Solo Board Game Review: Crypt

Good evening, solo gamers! I hope life is treating you well. Tonight’s game is a quick little dice rolling game for 1-8 players called Crypt. The story is the king willed his heirs an array of family heirlooms, but was laid to rest with them instead of passing them on to his kin. The servants of his heirs break into the crypt to claim the heirlooms they view as rightly theirs! As is tradition, I will review the solo version (known in Crypt as the “Only Child” variant) of the game in detail, but I’ll provide a few thoughts about the game with higher player counts.

How To Play

The player chooses a dice color and corresponding dice to represent the heir and their servants. An automated player stands in as the ghost of the king, who attempts to reclaim his possessions. Dice and cards are placed in a separate area for the ghost player.

Each character card has two functionally identical sides with different art showing different versions of the heirs.

At the beginning of the game, the player takes the leader and lights out card, which allows them to go first, but only able to place one servant on their turn. On each turn, 3 cards are drawn from the deck, two face up and one face down. The cards are arranged in numerical order, with the face down card counted as 2.5 points. The player may place a servant die on any die face to attempt to claim a treasure on their turn. On the ghost player’s turn, the ghost rolls all dice, and places the highest die on the highest value card if one of the rolled dice are higher than your placed servant die. Then the rest of the dice are placed on the other cards if they are unclaimed, or are able to outbid the player. Once all dice are placed, lower value “outbid” dice are returned to the players, and each player claims the loot.

Inside the (tiny) box

The player rolls all dice that claimed cards. If the die rolls meet or are higher than the claiming value, they are returned to the player. If they are not, the servant is considered “exhausted” and retires to the box lid. On subsequent turns, the player may optionally forgo their turn to recover all exhausted servants.

After the round ends, the Leader and Lights out cards pass to the ghost and rounds repeat until the treasure deck runs out. Every other round, the ghost goes first, but can only place one servant die. Face down cards have value beyond victory points, as the player has access to several “Collector” cards who give the player additional (word missing) when they flip face-down cards.

The Collectors also give additional rewards depending on the amount of types of treasures the players collect. The treasure types are Idols, Jewelry, Manuscripts, Pottery, Remains , and Tapestries.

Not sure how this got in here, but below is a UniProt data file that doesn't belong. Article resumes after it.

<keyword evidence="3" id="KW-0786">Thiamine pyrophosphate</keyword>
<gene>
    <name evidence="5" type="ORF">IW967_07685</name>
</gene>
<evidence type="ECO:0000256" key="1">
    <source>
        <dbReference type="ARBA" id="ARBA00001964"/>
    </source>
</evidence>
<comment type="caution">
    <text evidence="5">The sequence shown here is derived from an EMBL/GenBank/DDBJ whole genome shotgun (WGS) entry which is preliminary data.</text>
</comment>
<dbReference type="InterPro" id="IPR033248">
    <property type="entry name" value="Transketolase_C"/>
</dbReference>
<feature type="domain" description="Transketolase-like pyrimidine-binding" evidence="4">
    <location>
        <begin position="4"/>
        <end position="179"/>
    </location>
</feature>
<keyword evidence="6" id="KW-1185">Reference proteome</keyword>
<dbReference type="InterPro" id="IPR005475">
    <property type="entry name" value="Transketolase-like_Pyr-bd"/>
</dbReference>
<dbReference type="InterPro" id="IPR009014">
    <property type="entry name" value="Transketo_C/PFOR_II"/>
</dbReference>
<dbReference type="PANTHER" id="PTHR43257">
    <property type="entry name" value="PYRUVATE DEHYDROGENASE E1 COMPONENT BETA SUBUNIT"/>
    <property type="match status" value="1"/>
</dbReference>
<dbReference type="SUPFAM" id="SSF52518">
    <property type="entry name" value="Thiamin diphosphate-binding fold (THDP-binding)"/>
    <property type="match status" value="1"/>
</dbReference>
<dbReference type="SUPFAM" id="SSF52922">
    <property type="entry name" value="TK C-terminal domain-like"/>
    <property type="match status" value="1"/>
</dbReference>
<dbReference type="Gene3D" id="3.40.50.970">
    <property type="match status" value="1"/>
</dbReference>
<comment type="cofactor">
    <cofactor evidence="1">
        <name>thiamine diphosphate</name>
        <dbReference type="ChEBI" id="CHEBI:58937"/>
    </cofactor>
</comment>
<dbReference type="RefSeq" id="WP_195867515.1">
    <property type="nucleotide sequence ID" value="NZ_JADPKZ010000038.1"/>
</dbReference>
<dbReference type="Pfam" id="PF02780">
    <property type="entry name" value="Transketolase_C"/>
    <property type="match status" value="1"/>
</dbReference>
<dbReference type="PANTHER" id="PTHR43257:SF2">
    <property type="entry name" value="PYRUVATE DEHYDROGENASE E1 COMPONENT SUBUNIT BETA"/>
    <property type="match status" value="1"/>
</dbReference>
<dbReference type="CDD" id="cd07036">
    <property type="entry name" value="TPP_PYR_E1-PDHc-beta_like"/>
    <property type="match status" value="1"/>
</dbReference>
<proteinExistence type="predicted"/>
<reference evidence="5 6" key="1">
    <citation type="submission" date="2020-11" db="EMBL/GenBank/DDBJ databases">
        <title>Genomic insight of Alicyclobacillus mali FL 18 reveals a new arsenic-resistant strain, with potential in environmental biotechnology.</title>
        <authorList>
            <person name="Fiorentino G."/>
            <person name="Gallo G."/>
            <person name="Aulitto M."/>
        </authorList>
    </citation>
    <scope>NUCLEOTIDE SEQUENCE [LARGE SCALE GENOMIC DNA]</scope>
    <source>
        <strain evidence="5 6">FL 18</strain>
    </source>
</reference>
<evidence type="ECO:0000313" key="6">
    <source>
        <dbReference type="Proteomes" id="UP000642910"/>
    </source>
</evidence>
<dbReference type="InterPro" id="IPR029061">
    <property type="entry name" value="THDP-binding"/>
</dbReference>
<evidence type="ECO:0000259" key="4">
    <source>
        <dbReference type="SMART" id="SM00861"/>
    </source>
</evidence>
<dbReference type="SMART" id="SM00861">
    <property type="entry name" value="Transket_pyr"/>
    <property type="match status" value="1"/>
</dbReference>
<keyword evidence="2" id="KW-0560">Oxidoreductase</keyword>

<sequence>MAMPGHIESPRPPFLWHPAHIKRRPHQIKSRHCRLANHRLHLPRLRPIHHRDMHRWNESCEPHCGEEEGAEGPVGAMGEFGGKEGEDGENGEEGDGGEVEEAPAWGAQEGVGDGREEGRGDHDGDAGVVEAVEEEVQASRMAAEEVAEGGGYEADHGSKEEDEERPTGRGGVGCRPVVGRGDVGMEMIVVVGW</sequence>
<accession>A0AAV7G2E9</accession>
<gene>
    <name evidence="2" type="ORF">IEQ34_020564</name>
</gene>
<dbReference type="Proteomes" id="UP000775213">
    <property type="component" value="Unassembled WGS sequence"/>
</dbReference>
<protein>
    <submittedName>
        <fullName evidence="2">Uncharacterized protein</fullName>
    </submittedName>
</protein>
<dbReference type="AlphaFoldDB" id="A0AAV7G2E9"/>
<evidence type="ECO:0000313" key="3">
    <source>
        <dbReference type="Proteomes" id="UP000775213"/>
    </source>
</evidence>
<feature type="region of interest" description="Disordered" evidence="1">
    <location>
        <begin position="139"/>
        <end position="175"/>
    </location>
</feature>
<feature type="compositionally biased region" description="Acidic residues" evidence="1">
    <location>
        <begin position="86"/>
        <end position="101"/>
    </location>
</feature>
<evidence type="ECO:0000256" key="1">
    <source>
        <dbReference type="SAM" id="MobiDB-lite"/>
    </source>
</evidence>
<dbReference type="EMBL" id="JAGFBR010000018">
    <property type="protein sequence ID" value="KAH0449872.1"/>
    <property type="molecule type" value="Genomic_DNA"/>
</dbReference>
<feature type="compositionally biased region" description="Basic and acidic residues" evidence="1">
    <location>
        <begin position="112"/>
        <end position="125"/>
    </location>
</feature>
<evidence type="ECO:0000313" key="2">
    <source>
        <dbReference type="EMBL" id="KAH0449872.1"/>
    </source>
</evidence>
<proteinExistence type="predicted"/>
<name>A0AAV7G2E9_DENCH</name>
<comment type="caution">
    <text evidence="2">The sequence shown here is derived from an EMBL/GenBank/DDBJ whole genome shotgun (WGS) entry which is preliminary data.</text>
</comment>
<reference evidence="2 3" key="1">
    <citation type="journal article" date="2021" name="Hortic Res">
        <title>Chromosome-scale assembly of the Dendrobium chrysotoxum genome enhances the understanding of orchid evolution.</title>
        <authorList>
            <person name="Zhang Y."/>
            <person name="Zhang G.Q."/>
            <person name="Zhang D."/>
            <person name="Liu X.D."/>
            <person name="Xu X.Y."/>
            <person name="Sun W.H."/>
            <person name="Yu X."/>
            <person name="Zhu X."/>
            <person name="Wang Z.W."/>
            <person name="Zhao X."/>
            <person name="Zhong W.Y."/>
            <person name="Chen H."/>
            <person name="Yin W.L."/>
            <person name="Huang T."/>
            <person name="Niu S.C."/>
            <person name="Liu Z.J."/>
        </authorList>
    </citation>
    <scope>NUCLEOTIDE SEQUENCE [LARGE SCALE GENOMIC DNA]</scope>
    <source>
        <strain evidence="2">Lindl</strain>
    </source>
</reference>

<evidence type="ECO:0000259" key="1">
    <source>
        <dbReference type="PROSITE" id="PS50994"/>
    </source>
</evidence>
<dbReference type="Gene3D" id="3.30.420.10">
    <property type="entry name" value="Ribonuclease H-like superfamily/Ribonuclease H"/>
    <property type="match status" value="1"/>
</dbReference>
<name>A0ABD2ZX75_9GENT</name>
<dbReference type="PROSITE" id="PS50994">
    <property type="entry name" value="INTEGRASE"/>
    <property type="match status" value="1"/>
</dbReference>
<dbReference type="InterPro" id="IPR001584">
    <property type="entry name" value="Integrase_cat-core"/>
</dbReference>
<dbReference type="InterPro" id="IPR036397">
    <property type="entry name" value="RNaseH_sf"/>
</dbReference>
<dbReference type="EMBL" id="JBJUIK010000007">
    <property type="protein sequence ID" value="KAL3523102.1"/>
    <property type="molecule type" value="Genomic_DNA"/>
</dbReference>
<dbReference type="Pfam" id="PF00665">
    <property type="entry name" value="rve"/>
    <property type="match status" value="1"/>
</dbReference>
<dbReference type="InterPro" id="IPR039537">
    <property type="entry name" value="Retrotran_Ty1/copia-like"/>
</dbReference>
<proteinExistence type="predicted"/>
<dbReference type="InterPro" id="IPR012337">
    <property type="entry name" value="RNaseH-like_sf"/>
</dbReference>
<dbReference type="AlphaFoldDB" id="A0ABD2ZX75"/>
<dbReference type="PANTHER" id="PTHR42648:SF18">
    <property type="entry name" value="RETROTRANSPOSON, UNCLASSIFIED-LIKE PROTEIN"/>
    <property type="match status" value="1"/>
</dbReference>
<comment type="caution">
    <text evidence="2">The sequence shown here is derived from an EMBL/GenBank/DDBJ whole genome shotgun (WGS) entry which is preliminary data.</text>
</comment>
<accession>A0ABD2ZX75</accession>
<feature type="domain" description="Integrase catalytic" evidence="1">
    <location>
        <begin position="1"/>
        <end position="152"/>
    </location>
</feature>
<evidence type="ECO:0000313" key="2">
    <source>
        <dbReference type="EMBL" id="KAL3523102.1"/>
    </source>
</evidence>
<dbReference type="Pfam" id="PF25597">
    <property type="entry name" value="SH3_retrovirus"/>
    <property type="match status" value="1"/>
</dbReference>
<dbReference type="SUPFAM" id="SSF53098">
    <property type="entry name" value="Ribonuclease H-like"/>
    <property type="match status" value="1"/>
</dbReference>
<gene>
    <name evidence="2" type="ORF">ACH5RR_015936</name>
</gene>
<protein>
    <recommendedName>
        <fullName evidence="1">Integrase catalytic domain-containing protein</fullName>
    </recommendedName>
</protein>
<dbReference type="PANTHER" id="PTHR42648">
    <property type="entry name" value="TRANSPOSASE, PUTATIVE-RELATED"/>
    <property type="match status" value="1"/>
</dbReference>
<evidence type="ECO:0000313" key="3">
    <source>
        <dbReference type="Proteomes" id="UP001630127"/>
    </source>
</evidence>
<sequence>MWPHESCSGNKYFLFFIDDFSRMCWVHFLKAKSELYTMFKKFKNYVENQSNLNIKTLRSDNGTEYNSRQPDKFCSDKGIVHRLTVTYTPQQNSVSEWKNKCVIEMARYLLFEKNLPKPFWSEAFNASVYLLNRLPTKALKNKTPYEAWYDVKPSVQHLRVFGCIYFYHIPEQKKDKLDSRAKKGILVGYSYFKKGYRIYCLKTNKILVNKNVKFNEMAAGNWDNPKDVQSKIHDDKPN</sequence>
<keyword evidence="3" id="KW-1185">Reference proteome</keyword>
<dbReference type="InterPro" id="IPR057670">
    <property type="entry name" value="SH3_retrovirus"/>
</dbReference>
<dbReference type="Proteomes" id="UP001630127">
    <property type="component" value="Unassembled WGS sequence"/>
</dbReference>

After the final round points are tallied, and whoever has the most points, wins! Unexhausted servants grant one additional victory point each.

The game claims a fair amount of table space, despite its small box size.

Game components

Crypt is a budget game that I found on Kickstarter.com about a year ago. It’s unfortunately not currently in production anymore, but I paid about $15 with shipping for it at the time. The dice are of the rounded edge variety, and tend to roll around on flat surfaces, but the faces are easy to read in low light. They are color-coded, so some players may have trouble telling the difference between them. The cards are not the best quality: one of my treasure cards appears to have been slightly warped by water or bent accidentally at some point. The art for the characters is fine, but I enjoyed the treasure art, instruction booklet and the box itself more. I’m a bit of a sucker for games that utilize the box itself for game mechanics. For the price, the game is worth the money, particularly at higher player counts.

Final Thoughts

All hail the mighty mighty instruction booklet. Rest in peace, my king.

I finished the game with 43 points, which according to the instruction booklet means: “The Affluent” – You make a small fortune selling your family heirlooms.

The game is a pleasant enough experience at the solo level. I felt a bit outgunned by the ghost player’s never exhausting dice at times, but managed to acquire enough to make it to one level below the highest esteemed “The Magnificent”. I have played this game a few times with 4 players, and I actually own 2 copies, with included rules to raise the player count to 8. The game is more fun with additional players, as the bidding for items and player interaction is more cutthroat. Players may outbid die face 6’s with two 4’s, 2 5’s or 2 6’s.

I recommend Crypt for someone who likes auction and dice rolling games for 3-8 players more than the solo version of the game. If you’re looking for a fun solo dice rolling game, I recommend “Super Skill Pinball 4-Cade“.